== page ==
[Posted March 24, 2020]
Before the arrival of Europeans, there were an estimated 60-400 million beavers in North America, depending on who's doing the estimating. There were a lot of them. By the mid-19th century they were hunted almost to extinction, but they have shown themselves to be resilient, even persistent, creatures and now number as high as 15 million in the US.
Hillsdale has its very own beaver colony, in the section of Fanno Creek that runs along the north side of Beaverton-Hillsdale Highway just west of the intersection with Dosch Road. Beavers are mainly active at dawn and dusk, so it's unlikely you will see them at other times of day, but visitors to the site can clearly see that beavers are busy here: the large dam, pools, chewed trees and "slides," the trails where they exit and enter the creek, all provide obvious evidence of their activities.
There's a lot about beavers to interest the eager observer: they were hugely important economically, culturally, and environmentally to indigenous Americans and later to the European colonization of North America. Their significance to the history of Oregon is recognized on our state flag and in many of our place names.
The largest North American rodent, beavers are often considered a pest in the realms of agriculture and transportation because of their great skill at redesigning the landscape with water. Yet these same skills make them a keystone species whose activities are important to fish and their related ecosystems as well as to ground water tables.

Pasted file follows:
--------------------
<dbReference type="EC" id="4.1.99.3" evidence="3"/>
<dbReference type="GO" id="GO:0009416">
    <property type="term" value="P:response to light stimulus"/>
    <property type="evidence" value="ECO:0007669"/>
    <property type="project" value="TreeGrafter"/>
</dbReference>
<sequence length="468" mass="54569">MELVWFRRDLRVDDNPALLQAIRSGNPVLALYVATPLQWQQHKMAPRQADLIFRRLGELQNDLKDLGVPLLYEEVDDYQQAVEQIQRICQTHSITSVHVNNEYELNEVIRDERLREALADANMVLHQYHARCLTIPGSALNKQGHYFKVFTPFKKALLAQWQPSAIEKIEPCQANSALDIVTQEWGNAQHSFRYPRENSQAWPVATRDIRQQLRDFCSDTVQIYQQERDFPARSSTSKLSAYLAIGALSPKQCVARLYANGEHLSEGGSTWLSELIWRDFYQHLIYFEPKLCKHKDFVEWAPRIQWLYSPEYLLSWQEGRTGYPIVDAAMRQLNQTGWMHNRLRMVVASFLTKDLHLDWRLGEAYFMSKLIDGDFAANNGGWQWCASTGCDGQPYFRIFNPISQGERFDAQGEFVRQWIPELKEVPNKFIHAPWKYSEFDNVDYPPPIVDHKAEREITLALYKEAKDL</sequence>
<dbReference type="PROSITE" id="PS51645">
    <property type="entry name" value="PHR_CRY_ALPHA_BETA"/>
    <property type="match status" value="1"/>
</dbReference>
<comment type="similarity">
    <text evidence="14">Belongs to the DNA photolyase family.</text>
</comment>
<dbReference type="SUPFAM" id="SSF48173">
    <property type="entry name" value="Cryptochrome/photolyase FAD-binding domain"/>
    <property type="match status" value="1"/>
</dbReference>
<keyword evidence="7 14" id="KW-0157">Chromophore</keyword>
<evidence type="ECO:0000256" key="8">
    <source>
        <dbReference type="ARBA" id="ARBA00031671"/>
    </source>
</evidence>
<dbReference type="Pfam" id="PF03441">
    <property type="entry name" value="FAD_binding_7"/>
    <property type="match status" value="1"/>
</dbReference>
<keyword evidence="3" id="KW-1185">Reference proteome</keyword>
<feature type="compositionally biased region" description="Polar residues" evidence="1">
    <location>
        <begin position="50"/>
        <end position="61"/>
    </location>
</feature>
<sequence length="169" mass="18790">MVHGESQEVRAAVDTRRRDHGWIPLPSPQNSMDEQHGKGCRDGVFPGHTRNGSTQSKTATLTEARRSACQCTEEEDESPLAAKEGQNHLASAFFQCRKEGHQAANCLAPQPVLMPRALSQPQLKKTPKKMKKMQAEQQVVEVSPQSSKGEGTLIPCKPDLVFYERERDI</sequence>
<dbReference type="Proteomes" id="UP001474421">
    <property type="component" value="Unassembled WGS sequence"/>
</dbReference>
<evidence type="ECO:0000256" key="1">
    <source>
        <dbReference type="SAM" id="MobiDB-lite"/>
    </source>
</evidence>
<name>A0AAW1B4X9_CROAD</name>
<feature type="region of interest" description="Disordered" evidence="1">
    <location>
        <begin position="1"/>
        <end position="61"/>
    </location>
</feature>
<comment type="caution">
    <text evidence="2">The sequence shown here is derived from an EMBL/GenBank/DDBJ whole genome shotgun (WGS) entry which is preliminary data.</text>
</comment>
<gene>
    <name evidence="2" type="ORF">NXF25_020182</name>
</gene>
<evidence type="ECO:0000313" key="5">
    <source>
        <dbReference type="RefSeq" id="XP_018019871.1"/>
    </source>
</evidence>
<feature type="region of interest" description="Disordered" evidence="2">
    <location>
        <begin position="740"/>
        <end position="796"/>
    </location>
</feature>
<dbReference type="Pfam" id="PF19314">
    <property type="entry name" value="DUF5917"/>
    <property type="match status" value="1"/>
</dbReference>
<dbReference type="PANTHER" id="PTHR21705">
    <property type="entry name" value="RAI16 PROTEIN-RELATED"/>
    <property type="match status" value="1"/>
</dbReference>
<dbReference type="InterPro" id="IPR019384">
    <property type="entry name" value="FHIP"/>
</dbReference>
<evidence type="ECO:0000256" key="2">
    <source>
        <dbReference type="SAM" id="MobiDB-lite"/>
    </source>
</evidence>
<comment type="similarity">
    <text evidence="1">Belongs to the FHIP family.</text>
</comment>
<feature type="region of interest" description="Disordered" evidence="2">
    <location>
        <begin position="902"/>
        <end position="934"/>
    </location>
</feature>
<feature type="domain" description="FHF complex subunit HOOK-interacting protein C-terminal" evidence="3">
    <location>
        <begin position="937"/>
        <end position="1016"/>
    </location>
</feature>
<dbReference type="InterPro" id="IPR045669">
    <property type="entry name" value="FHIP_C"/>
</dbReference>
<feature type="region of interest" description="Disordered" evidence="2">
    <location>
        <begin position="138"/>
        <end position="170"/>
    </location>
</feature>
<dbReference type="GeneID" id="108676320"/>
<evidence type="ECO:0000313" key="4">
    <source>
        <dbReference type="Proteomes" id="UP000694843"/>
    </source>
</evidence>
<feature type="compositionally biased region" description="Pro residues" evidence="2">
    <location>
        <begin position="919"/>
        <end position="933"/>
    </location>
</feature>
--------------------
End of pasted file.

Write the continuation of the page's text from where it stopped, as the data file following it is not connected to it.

The Oregon Department of Fish and Wildlife report “Living with Wildlife: American Beaver” lists the following among beaver benefits:
Improvement of habitats and food sources for many other animals, including fish, birds, reptiles, amphibians, big game, bats and other river-bank loving mammals such as river otter and mink
Water flow control that can reduce downstream flooding after storms and snow melt
Improvement in water quality and increase in groundwater tables, stream bank stabilization and erosion control
The City of Portland's Bureau of Environmental Services has, in a way, partnered with the beavers to improve the quality of urban streams such as Fanno Creek, which are often degraded by trash, construction, and pollutants in street runoff. Every few years BES must remove some of the Hillsdale beavers' dams to keep the pump stationing functioning smoothly, but at the same time they are re-vegetating the area with native species favored by the beavers to encourage their presence and the benefits they bring to other habitats. By keeping the beavers happy with their preferred food items and building materials the city hopes to keep adjacent property owners happy while letting the beavers do their thing.
Southwest Neighborhoods, Inc., will hold an event this fall focussed on beavers in the environment and native American culture. The Eena Festival takes its name from the word for "beaver" in the creole language Chinook Wawa, a language that developed after the arrival of Europeans and the growth of the North American beaver trade, and still spoken as a first language by some Oregonians of native descent today.
If you visit the Hillsdale beaver colony, be aware parking is limited and the creek has no developed footpaths.